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To complement the growing interest in and demand for a more exact definition of the thermal stability for electrical insulation, a new approach to this problem is presented for elastomeric and plastomeric types of insulating materials. Plasticized polyvinyl chloride insulating compounds have been selected as a plastomeric electrical insulation for demonstrating this new scheme for assigning a thermal stability index to a given formulation. Inasmuch as there are several facets of thermal stability, it should be made dear that this procedure is based on measurement of degradation by a mechanical test method to give a quantitative value for embrittlement. Such an index of thermal stability of a plasticized polyvinyl chloride (PVC) compound is based first on a new test method and second on interpretation of test data derived therefrom. High polymer physicists have developed a theory (1) with the aid of spring and dashpot models to explain the unique mechanical behavior of elastomers and plastomers under mechanical stress. By this analogy a logical explanation has been derived to explain why PVC does not follow Hooke's law (2). Flexibility of a metallic material is easily expressed by its modulus of elasticity, since a stress causes an instantaneous and proportionate strain almost to the point of rupture. On the other hand, when PVC is dynamically stressed, the strain does not change proportionately up to the breaking point. This makes it impossible to assign a single value of modulus of elasticity to such plastic materials that has significance over the full elastoplastic range. Likewise, to assign a value for flexibility to PVC is most difficult, due to the nonlinear relationship between the dynamic stress and strain, as in a tension test. For these reasons it is difficult to obtain a responsive index of flexibility of plastic materials. Accordingly, this problem has been investigated to find a reliable and sensitive test for flexibility of plastics. The Durometer hardness test has been found through practice to be totally unsatisfactory. During the course of this study, it was found that the deflection of a PVC compound under a constant stress approaches a constant value. Elongation of PVC in the form of standard dumbbell specimens having a fixed unit loading is plotted against time under constant stress as shown in Fig. 1. Inspection of these curves shows that after a 5-min loading period has elapsed the elongation reaches a nearly constant value. This elongation after 5 min is taken as an index of flexibility and is defined as the static elongation of the material. Unit loading based on the original cross-sectional area may be set at any fixed value to suit the particular compound under test. It is usually desirable to employ a loading corresponding to approximately one third the ultimate tensile strength of the vinyl compound being tested. In the case of most flexible PVC compounds, a unit loading of 1000 psi has been found most useful. Higher unit loadings would be objectionable since excessive cold flow would interfere with the precision in measuring elastic deformation as shown in Fig. 1. Slope of the horizontal section of these elongation versus time curves represents an index of plastic or cold flow, while the vertal segment of this same curve is mostly the result of elastic deformation. The rapid change in slope of the elongation versus time curve shows a fairly well defined separation between these two deformation properties, namely, elastic and plastic elongation. It is not possible to completely isolate these two types of deformation; but from point of view of this test, a reliable and sensitive index of flexibility is obtained. This static elongation is basically a measure of the elastic deformation of flexible materials by a technique that can separately dileneate most of the plastic flow. Inspection of elongation of vinyl compound A in Fig. 1 will show that at 1000 psi there is more plastic flow than at a lower unit loading of 500 psi for the same compound. To clarify the significance of this static elongation test more fully, it should be pointed out that the elongation of compound A at 1000 psi is almost exactly twice the elongation at 500 psi. As demonstrated by compound A, which is typical of many plasticized PVC materials, a generalization may be made that the elongation is directly proportional to the unit loading for any given compound. Different compounds may have different elongations at the same unit loading as can be seen by comparing the curves for compounds A and B at 1000 psi in Fig. 1. Obviously compounds A and B have a greatly different degree of flexibility. Soft or very flexible PVC compounds will have a high elongation after a 5-min stress period, while harder materials will have a lower elongation. Since a 1 C variation in room temperature will cause a 4 per cent absolute change in elongation at 1000 psi, room temperature must be carefully controlled during this test. For the sake of brevity this elongation after 5 min will henceforth be referred to as “static elongation.” It is interesting to note that other work stimulated by the need for a sensitive measure of flexibility of plastics has resulted in a measure of stiffness based on a constant strain (3). Although this constant strain method appears to give data similar to the constant stress technique described here, the strain method requires considerably more elaborate apparatus. For the static elongation test with constant stress only two clamps and a set of weights are needed.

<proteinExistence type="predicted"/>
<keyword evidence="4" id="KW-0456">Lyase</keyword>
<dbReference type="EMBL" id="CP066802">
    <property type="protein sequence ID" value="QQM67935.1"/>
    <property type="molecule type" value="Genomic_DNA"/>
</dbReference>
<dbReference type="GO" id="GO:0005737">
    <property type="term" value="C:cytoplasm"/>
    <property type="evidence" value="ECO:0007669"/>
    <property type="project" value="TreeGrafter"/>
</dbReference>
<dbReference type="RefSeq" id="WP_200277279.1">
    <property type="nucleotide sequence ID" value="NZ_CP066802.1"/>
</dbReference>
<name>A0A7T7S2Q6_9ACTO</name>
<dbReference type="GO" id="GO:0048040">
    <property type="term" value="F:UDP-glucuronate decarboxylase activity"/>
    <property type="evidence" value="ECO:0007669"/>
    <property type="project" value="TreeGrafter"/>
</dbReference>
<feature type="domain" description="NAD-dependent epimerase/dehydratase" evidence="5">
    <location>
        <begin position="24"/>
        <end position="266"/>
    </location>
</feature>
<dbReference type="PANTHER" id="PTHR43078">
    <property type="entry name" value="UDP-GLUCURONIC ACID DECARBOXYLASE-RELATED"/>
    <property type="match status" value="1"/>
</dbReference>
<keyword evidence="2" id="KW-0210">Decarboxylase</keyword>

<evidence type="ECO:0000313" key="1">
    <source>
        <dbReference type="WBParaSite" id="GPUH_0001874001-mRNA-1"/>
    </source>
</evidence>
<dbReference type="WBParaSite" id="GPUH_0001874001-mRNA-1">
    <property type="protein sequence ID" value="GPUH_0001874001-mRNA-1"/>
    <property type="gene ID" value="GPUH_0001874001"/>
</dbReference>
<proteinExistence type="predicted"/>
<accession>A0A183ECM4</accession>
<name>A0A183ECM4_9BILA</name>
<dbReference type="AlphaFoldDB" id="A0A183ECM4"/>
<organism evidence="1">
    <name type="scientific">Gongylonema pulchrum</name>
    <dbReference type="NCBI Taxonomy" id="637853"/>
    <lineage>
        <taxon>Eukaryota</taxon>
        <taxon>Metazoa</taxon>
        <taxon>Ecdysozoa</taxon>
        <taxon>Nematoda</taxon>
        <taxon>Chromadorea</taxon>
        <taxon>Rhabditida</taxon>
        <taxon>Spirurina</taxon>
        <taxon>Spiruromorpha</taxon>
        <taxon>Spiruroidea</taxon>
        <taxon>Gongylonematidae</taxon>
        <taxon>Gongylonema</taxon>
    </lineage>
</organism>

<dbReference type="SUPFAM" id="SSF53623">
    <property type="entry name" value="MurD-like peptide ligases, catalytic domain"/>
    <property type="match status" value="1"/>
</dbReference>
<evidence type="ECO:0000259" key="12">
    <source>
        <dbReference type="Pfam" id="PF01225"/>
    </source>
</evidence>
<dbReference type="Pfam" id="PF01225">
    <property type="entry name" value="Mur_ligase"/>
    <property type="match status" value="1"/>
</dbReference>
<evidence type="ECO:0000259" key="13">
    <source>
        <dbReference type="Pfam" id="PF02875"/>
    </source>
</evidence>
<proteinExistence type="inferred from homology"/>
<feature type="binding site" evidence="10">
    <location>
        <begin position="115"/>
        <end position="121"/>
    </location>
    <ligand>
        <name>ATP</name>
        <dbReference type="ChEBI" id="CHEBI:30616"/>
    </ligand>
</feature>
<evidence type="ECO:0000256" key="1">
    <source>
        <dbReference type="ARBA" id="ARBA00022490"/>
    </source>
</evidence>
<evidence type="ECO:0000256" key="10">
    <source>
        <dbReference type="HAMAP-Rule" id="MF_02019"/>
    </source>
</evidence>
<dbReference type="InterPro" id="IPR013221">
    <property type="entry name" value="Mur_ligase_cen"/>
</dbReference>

Bartlett, R. C.
Natvar Corp., Woodbridge, N. J.